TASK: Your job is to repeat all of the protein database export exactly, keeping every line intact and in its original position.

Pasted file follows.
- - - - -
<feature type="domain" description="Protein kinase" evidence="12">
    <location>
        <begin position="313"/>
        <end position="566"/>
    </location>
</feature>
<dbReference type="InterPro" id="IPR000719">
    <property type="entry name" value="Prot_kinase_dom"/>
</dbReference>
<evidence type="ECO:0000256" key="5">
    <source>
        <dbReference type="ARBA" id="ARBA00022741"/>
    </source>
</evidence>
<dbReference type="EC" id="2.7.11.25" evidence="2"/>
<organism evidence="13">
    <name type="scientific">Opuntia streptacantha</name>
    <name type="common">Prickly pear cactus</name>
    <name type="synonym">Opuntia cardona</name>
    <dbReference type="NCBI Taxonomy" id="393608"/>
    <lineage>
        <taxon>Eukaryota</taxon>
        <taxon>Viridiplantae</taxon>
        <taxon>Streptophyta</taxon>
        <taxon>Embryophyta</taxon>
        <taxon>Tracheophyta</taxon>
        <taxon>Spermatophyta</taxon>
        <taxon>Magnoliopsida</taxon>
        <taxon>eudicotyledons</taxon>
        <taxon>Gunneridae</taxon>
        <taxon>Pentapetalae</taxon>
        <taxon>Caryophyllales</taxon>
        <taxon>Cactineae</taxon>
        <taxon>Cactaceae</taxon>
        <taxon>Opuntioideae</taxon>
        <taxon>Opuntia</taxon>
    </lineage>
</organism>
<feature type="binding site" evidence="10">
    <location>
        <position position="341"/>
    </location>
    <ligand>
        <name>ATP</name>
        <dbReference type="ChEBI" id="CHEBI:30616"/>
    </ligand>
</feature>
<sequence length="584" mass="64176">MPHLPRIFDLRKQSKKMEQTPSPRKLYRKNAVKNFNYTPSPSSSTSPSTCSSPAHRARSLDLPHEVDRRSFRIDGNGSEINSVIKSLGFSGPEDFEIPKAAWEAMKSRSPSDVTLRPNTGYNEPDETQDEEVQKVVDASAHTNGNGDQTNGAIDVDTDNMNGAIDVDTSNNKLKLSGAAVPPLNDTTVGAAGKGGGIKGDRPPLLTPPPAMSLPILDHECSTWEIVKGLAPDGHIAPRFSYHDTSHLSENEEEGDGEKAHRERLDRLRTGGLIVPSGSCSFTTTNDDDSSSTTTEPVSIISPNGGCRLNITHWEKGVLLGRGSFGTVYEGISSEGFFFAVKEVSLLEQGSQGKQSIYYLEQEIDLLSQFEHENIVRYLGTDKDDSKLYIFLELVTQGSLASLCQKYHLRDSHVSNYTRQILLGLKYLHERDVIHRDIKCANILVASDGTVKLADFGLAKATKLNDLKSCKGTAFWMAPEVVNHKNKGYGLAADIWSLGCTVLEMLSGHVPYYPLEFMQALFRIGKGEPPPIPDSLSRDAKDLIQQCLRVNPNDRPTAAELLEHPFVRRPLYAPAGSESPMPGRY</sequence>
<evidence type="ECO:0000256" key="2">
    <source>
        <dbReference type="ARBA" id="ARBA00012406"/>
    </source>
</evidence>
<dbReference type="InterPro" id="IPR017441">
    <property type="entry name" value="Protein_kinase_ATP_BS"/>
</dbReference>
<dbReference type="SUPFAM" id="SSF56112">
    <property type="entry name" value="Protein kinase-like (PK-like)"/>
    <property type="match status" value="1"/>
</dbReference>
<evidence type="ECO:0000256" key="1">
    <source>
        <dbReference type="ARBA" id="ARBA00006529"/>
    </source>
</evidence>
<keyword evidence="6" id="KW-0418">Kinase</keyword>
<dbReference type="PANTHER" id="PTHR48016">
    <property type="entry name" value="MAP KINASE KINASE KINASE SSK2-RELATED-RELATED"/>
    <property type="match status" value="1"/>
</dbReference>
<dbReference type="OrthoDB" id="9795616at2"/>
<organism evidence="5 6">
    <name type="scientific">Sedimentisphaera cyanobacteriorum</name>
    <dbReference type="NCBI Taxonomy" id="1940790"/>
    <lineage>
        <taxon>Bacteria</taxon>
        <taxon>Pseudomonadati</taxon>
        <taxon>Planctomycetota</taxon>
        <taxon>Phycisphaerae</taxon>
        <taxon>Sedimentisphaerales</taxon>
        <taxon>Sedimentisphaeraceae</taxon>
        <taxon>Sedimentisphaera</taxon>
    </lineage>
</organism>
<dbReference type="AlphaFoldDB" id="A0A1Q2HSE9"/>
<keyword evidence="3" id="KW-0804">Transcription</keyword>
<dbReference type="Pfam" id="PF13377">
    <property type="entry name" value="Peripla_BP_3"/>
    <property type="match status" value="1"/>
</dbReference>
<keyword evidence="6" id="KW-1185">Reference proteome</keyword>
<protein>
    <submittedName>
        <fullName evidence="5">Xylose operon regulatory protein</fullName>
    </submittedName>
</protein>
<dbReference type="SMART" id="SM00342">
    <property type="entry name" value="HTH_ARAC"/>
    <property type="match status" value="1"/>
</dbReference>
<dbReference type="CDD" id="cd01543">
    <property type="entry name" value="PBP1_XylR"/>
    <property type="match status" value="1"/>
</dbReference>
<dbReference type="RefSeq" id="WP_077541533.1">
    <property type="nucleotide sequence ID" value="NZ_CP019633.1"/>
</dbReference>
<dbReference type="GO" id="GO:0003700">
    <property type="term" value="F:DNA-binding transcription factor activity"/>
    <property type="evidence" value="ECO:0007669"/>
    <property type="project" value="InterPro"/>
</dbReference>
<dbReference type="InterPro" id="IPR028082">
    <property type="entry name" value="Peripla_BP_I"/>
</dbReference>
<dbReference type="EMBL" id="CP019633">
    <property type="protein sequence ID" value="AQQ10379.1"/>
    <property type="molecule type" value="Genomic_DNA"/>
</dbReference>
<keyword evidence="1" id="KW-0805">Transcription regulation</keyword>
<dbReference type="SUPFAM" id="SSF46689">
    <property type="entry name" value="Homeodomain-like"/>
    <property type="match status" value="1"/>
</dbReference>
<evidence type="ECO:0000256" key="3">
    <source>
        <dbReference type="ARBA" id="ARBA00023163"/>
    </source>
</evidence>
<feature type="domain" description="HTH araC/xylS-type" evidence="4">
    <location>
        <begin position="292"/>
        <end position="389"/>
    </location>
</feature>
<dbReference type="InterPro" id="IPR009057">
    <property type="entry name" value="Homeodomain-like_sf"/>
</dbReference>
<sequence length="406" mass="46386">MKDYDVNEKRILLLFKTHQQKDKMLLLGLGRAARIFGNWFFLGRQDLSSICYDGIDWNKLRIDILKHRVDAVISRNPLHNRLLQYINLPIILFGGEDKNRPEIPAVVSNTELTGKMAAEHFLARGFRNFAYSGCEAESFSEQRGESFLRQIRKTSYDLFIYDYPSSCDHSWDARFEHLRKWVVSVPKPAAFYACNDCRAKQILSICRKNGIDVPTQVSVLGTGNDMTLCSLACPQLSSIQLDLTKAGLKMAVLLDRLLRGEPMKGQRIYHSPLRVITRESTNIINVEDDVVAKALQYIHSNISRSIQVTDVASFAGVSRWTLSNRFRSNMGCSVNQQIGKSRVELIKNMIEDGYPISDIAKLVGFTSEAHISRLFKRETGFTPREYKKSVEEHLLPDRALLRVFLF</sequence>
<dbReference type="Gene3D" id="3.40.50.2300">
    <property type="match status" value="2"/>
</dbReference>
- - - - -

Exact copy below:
<feature type="domain" description="Protein kinase" evidence="12">
    <location>
        <begin position="313"/>
        <end position="566"/>
    </location>
</feature>
<dbReference type="InterPro" id="IPR000719">
    <property type="entry name" value="Prot_kinase_dom"/>
</dbReference>
<evidence type="ECO:0000256" key="5">
    <source>
        <dbReference type="ARBA" id="ARBA00022741"/>
    </source>
</evidence>
<dbReference type="EC" id="2.7.11.25" evidence="2"/>
<organism evidence="13">
    <name type="scientific">Opuntia streptacantha</name>
    <name type="common">Prickly pear cactus</name>
    <name type="synonym">Opuntia cardona</name>
    <dbReference type="NCBI Taxonomy" id="393608"/>
    <lineage>
        <taxon>Eukaryota</taxon>
        <taxon>Viridiplantae</taxon>
        <taxon>Streptophyta</taxon>
        <taxon>Embryophyta</taxon>
        <taxon>Tracheophyta</taxon>
        <taxon>Spermatophyta</taxon>
        <taxon>Magnoliopsida</taxon>
        <taxon>eudicotyledons</taxon>
        <taxon>Gunneridae</taxon>
        <taxon>Pentapetalae</taxon>
        <taxon>Caryophyllales</taxon>
        <taxon>Cactineae</taxon>
        <taxon>Cactaceae</taxon>
        <taxon>Opuntioideae</taxon>
        <taxon>Opuntia</taxon>
    </lineage>
</organism>
<feature type="binding site" evidence="10">
    <location>
        <position position="341"/>
    </location>
    <ligand>
        <name>ATP</name>
        <dbReference type="ChEBI" id="CHEBI:30616"/>
    </ligand>
</feature>
<sequence length="584" mass="64176">MPHLPRIFDLRKQSKKMEQTPSPRKLYRKNAVKNFNYTPSPSSSTSPSTCSSPAHRARSLDLPHEVDRRSFRIDGNGSEINSVIKSLGFSGPEDFEIPKAAWEAMKSRSPSDVTLRPNTGYNEPDETQDEEVQKVVDASAHTNGNGDQTNGAIDVDTDNMNGAIDVDTSNNKLKLSGAAVPPLNDTTVGAAGKGGGIKGDRPPLLTPPPAMSLPILDHECSTWEIVKGLAPDGHIAPRFSYHDTSHLSENEEEGDGEKAHRERLDRLRTGGLIVPSGSCSFTTTNDDDSSSTTTEPVSIISPNGGCRLNITHWEKGVLLGRGSFGTVYEGISSEGFFFAVKEVSLLEQGSQGKQSIYYLEQEIDLLSQFEHENIVRYLGTDKDDSKLYIFLELVTQGSLASLCQKYHLRDSHVSNYTRQILLGLKYLHERDVIHRDIKCANILVASDGTVKLADFGLAKATKLNDLKSCKGTAFWMAPEVVNHKNKGYGLAADIWSLGCTVLEMLSGHVPYYPLEFMQALFRIGKGEPPPIPDSLSRDAKDLIQQCLRVNPNDRPTAAELLEHPFVRRPLYAPAGSESPMPGRY</sequence>
<evidence type="ECO:0000256" key="2">
    <source>
        <dbReference type="ARBA" id="ARBA00012406"/>
    </source>
</evidence>
<dbReference type="InterPro" id="IPR017441">
    <property type="entry name" value="Protein_kinase_ATP_BS"/>
</dbReference>
<dbReference type="SUPFAM" id="SSF56112">
    <property type="entry name" value="Protein kinase-like (PK-like)"/>
    <property type="match status" value="1"/>
</dbReference>
<evidence type="ECO:0000256" key="1">
    <source>
        <dbReference type="ARBA" id="ARBA00006529"/>
    </source>
</evidence>
<keyword evidence="6" id="KW-0418">Kinase</keyword>
<dbReference type="PANTHER" id="PTHR48016">
    <property type="entry name" value="MAP KINASE KINASE KINASE SSK2-RELATED-RELATED"/>
    <property type="match status" value="1"/>
</dbReference>
<dbReference type="OrthoDB" id="9795616at2"/>
<organism evidence="5 6">
    <name type="scientific">Sedimentisphaera cyanobacteriorum</name>
    <dbReference type="NCBI Taxonomy" id="1940790"/>
    <lineage>
        <taxon>Bacteria</taxon>
        <taxon>Pseudomonadati</taxon>
        <taxon>Planctomycetota</taxon>
        <taxon>Phycisphaerae</taxon>
        <taxon>Sedimentisphaerales</taxon>
        <taxon>Sedimentisphaeraceae</taxon>
        <taxon>Sedimentisphaera</taxon>
    </lineage>
</organism>
<dbReference type="AlphaFoldDB" id="A0A1Q2HSE9"/>
<keyword evidence="3" id="KW-0804">Transcription</keyword>
<dbReference type="Pfam" id="PF13377">
    <property type="entry name" value="Peripla_BP_3"/>
    <property type="match status" value="1"/>
</dbReference>
<keyword evidence="6" id="KW-1185">Reference proteome</keyword>
<protein>
    <submittedName>
        <fullName evidence="5">Xylose operon regulatory protein</fullName>
    </submittedName>
</protein>
<dbReference type="SMART" id="SM00342">
    <property type="entry name" value="HTH_ARAC"/>
    <property type="match status" value="1"/>
</dbReference>
<dbReference type="CDD" id="cd01543">
    <property type="entry name" value="PBP1_XylR"/>
    <property type="match status" value="1"/>
</dbReference>
<dbReference type="RefSeq" id="WP_077541533.1">
    <property type="nucleotide sequence ID" value="NZ_CP019633.1"/>
</dbReference>
<dbReference type="GO" id="GO:0003700">
    <property type="term" value="F:DNA-binding transcription factor activity"/>
    <property type="evidence" value="ECO:0007669"/>
    <property type="project" value="InterPro"/>
</dbReference>
<dbReference type="InterPro" id="IPR028082">
    <property type="entry name" value="Peripla_BP_I"/>
</dbReference>
<dbReference type="EMBL" id="CP019633">
    <property type="protein sequence ID" value="AQQ10379.1"/>
    <property type="molecule type" value="Genomic_DNA"/>
</dbReference>
<keyword evidence="1" id="KW-0805">Transcription regulation</keyword>
<dbReference type="SUPFAM" id="SSF46689">
    <property type="entry name" value="Homeodomain-like"/>
    <property type="match status" value="1"/>
</dbReference>
<evidence type="ECO:0000256" key="3">
    <source>
        <dbReference type="ARBA" id="ARBA00023163"/>
    </source>
</evidence>
<feature type="domain" description="HTH araC/xylS-type" evidence="4">
    <location>
        <begin position="292"/>
        <end position="389"/>
    </location>
</feature>
<dbReference type="InterPro" id="IPR009057">
    <property type="entry name" value="Homeodomain-like_sf"/>
</dbReference>
<sequence length="406" mass="46386">MKDYDVNEKRILLLFKTHQQKDKMLLLGLGRAARIFGNWFFLGRQDLSSICYDGIDWNKLRIDILKHRVDAVISRNPLHNRLLQYINLPIILFGGEDKNRPEIPAVVSNTELTGKMAAEHFLARGFRNFAYSGCEAESFSEQRGESFLRQIRKTSYDLFIYDYPSSCDHSWDARFEHLRKWVVSVPKPAAFYACNDCRAKQILSICRKNGIDVPTQVSVLGTGNDMTLCSLACPQLSSIQLDLTKAGLKMAVLLDRLLRGEPMKGQRIYHSPLRVITRESTNIINVEDDVVAKALQYIHSNISRSIQVTDVASFAGVSRWTLSNRFRSNMGCSVNQQIGKSRVELIKNMIEDGYPISDIAKLVGFTSEAHISRLFKRETGFTPREYKKSVEEHLLPDRALLRVFLF</sequence>
<dbReference type="Gene3D" id="3.40.50.2300">
    <property type="match status" value="2"/>
</dbReference>